1. Weigh up the risks
Carry out a risk assessment of your business and any potential threats. As well as identifying possible risks, consider how likely they are to occur and what the consequences would be if they did. Once you have made a realistic assessment, you can make an informed decision about which risks are a priority and need addressing urgently. You should also look at what measures could be taken to reduce the risks and weigh up how effective they are likely to be.
2. Gather ideas from your team
It is a legal requirement to consult with your staff on health and safety. But don’t just look at it as a necessary box to tick. Talking to your employees can be a really useful tool to make your workplace a safer and more productive place. Finding out more about the way your staff work can help you identify any potential hazards and the best ways of addressing them.
3. Keep a written record
If you’re a small business then there is no need to get too bogged down in paperwork. But while you may not need a long and complicated health and safety policy, you do need to write down the health and safety measures you are taking as a company. If an accident does happen or a claim is made against you, it is important that you have a written record so you can show the steps you have taken to protect staff. Write a health and safety policy, even if it is very short and simple, and keep a record of all risk assessments.
You should also keep an accident book and make a detailed note of all accidents and near misses. Also keep a log of your electrical appliances and when they were last tested. Make sure you get them tested regularly.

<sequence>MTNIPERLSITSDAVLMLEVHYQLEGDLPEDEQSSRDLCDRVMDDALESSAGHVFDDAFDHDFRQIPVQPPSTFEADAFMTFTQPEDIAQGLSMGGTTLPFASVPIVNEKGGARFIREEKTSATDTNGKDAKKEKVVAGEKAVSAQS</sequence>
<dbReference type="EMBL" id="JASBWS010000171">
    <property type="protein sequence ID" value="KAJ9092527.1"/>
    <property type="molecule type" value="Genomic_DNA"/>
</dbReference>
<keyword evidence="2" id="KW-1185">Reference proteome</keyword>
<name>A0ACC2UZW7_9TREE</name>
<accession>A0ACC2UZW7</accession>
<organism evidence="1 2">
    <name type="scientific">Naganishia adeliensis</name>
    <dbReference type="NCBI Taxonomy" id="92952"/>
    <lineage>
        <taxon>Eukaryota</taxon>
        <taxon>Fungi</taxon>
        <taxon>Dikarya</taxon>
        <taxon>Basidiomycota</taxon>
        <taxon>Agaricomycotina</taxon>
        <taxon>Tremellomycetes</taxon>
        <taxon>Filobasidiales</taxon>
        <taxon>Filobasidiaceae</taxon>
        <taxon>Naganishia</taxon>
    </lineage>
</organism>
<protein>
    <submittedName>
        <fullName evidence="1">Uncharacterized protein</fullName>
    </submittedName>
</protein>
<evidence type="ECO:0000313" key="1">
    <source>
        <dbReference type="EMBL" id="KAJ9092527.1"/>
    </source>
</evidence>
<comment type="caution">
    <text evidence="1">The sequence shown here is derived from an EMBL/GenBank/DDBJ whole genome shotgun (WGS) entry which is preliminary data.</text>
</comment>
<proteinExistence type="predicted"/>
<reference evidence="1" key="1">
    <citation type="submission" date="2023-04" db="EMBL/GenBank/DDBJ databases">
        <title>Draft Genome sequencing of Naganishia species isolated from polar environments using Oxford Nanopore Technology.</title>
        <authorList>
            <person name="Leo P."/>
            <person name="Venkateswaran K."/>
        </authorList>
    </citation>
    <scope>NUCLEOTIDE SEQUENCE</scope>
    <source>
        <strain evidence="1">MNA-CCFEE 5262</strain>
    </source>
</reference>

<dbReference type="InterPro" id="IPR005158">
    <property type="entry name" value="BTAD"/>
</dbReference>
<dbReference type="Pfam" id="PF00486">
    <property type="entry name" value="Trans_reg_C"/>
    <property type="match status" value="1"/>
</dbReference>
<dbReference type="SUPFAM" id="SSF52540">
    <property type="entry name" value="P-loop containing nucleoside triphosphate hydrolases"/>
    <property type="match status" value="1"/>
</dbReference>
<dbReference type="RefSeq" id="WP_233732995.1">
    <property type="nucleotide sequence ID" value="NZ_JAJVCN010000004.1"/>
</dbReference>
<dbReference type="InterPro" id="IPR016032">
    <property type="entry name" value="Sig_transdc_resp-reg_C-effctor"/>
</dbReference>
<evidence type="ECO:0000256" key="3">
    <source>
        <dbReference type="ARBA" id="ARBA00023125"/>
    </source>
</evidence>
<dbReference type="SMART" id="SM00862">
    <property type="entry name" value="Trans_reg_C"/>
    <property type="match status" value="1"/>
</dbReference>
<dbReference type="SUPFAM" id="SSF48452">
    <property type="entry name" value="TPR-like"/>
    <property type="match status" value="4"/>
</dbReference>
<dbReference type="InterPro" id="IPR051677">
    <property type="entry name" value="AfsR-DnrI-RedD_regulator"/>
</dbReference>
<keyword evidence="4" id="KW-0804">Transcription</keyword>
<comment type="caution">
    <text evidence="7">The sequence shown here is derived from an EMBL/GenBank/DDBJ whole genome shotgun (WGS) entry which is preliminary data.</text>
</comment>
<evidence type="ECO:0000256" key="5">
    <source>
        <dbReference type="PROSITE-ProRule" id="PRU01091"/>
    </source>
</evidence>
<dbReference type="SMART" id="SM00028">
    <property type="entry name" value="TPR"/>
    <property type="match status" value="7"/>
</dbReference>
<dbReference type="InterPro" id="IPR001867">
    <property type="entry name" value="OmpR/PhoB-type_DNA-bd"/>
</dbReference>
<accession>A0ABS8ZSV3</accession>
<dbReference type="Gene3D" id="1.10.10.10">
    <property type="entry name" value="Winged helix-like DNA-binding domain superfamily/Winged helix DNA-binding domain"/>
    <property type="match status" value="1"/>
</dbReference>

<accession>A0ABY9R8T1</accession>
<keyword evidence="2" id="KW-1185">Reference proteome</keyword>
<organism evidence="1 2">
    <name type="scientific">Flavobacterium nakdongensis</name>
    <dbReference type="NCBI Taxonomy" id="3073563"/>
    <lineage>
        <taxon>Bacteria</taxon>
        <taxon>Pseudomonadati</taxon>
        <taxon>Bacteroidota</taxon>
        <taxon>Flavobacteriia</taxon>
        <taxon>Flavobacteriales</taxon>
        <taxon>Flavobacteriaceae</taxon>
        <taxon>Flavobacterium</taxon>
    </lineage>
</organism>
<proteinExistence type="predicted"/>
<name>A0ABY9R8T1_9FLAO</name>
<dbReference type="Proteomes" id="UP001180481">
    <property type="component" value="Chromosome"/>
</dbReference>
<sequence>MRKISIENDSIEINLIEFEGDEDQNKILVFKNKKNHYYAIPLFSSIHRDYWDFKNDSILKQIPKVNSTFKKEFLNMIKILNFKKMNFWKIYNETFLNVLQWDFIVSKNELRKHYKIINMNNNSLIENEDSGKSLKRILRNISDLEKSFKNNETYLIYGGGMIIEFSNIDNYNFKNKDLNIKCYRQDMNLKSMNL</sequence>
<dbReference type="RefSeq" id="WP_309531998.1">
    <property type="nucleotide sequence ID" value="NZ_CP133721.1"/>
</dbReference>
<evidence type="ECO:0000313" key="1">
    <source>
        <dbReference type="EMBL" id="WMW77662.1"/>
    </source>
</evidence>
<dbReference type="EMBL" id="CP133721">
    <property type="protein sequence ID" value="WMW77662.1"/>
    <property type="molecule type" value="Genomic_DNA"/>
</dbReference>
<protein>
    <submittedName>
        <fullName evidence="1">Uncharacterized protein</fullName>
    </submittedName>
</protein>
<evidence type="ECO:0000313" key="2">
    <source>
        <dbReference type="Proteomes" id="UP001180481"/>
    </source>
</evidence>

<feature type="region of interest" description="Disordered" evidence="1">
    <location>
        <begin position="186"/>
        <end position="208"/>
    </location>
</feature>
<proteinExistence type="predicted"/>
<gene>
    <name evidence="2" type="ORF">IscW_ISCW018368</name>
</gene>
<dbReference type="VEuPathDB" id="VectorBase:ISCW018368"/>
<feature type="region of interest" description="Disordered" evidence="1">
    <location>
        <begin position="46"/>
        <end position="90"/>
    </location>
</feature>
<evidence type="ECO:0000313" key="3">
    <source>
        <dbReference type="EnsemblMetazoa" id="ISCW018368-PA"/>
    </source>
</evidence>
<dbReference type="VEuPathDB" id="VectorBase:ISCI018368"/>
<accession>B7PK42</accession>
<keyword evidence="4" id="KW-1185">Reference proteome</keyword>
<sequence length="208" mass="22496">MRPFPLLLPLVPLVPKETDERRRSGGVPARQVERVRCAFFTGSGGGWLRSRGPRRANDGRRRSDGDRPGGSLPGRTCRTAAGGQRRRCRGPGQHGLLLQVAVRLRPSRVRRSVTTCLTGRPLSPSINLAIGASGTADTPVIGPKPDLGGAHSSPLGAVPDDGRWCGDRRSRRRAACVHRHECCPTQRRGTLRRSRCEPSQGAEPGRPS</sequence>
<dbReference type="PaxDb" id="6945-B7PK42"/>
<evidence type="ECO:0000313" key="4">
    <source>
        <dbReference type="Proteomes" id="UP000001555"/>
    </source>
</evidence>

4. Understanding is vital
There is no point coming up with a health and safety policy if none of your employees understand it. Make sure everyone who works for you knows how to carry out their job safely and what they need to do to minimise the risks.
Some simple training sessions or health and safety workshops may be a helpful way of making sure everyone in the company understands the role they play in creating a healthy and safe workplace.
5. Clear up the clutter
One of the easiest ways of reducing the risk of an accident in an office, workshop or industrial unit is to keep it clean and tidy. Clearing away the clutter and making sure there are no unnecessary items on the floor will reduce the risk of staff tripping and falling over. It will also make a more pleasant work environment.
6. Keep up to date with routine maintenance
Make sure any equipment is regularly serviced and that any necessary repairs are carried out promptly. It is also a good idea to create a maintenance timetable to make sure everything, including your premises, remains in good condition. If you set a time to regularly check the condition of your building and equipment then you may be able to spot areas which need attention before they actually become a real problem.
7. Carry out fire drills
They may seem annoying and counter-productive, but regular fire drills are essential and should be carried out at least once a year. Your staff need to know exactly what they should do if a fire starts. Make sure you have a fire safety policy for your company and come up with an emergency evacuation plan which all staff are aware of.
Also, make sure your fire exits and routes to the exits are kept clear at all times.
8. Keep a well-stocked first aid box
Whatever the size of your business, you need to make sure you have a properly-stocked first aid box and assign someone to monitor its contents to make sure it always contains the necessary items for dealing with an incident requiring first aid. Depending on the size of your company, you may also need to make sure you have a sufficient number of staff members who have had first aid training, so that there is always someone on site with an up-to-date first aid qualification.
9. Identify vulnerable workers
Make sure you are aware if any of your staff members could be considered as vulnerable workers. If you employ any very young workers, you may need to make sure they are closely supervised. If any of your staff are disabled, pregnant or suffering from a long-term health problem, it is a good idea to carry out a risk assessment specifically for them to make sure you are protecting their health and safety properly. For example, a pregnant worker should not be carrying out any duties that involve heavy lifting.
10. Look at ways of keeping stress levels down
Do everything you can as an employer to stop your workers becoming stressed. Stress is one of the major reasons people take time off work so taking measures to make your workplace a happier and more relaxed place is important.